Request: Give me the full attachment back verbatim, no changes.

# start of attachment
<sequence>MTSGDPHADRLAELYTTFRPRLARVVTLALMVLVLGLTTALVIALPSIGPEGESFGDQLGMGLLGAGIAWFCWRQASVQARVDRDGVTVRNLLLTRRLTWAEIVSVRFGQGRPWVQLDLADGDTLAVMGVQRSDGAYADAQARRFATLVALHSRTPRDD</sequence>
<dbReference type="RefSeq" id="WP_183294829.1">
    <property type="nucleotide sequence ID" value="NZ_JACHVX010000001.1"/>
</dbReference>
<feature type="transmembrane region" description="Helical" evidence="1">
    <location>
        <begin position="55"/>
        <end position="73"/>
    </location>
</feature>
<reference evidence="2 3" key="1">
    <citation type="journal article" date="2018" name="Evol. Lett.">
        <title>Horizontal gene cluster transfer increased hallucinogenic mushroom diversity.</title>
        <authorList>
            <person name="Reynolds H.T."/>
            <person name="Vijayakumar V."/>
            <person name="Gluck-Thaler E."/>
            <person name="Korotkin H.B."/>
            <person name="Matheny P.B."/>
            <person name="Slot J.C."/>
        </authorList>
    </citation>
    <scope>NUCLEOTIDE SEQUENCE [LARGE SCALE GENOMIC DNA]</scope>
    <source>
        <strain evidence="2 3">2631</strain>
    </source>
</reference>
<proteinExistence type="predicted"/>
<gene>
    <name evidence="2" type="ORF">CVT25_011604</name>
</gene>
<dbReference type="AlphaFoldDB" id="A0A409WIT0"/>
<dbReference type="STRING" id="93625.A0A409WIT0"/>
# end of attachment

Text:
<sequence>MTSGDPHADRLAELYTTFRPRLARVVTLALMVLVLGLTTALVIALPSIGPEGESFGDQLGMGLLGAGIAWFCWRQASVQARVDRDGVTVRNLLLTRRLTWAEIVSVRFGQGRPWVQLDLADGDTLAVMGVQRSDGAYADAQARRFATLVALHSRTPRDD</sequence>
<dbReference type="RefSeq" id="WP_183294829.1">
    <property type="nucleotide sequence ID" value="NZ_JACHVX010000001.1"/>
</dbReference>
<feature type="transmembrane region" description="Helical" evidence="1">
    <location>
        <begin position="55"/>
        <end position="73"/>
    </location>
</feature>
<reference evidence="2 3" key="1">
    <citation type="journal article" date="2018" name="Evol. Lett.">
        <title>Horizontal gene cluster transfer increased hallucinogenic mushroom diversity.</title>
        <authorList>
            <person name="Reynolds H.T."/>
            <person name="Vijayakumar V."/>
            <person name="Gluck-Thaler E."/>
            <person name="Korotkin H.B."/>
            <person name="Matheny P.B."/>
            <person name="Slot J.C."/>
        </authorList>
    </citation>
    <scope>NUCLEOTIDE SEQUENCE [LARGE SCALE GENOMIC DNA]</scope>
    <source>
        <strain evidence="2 3">2631</strain>
    </source>
</reference>
<proteinExistence type="predicted"/>
<gene>
    <name evidence="2" type="ORF">CVT25_011604</name>
</gene>
<dbReference type="AlphaFoldDB" id="A0A409WIT0"/>
<dbReference type="STRING" id="93625.A0A409WIT0"/>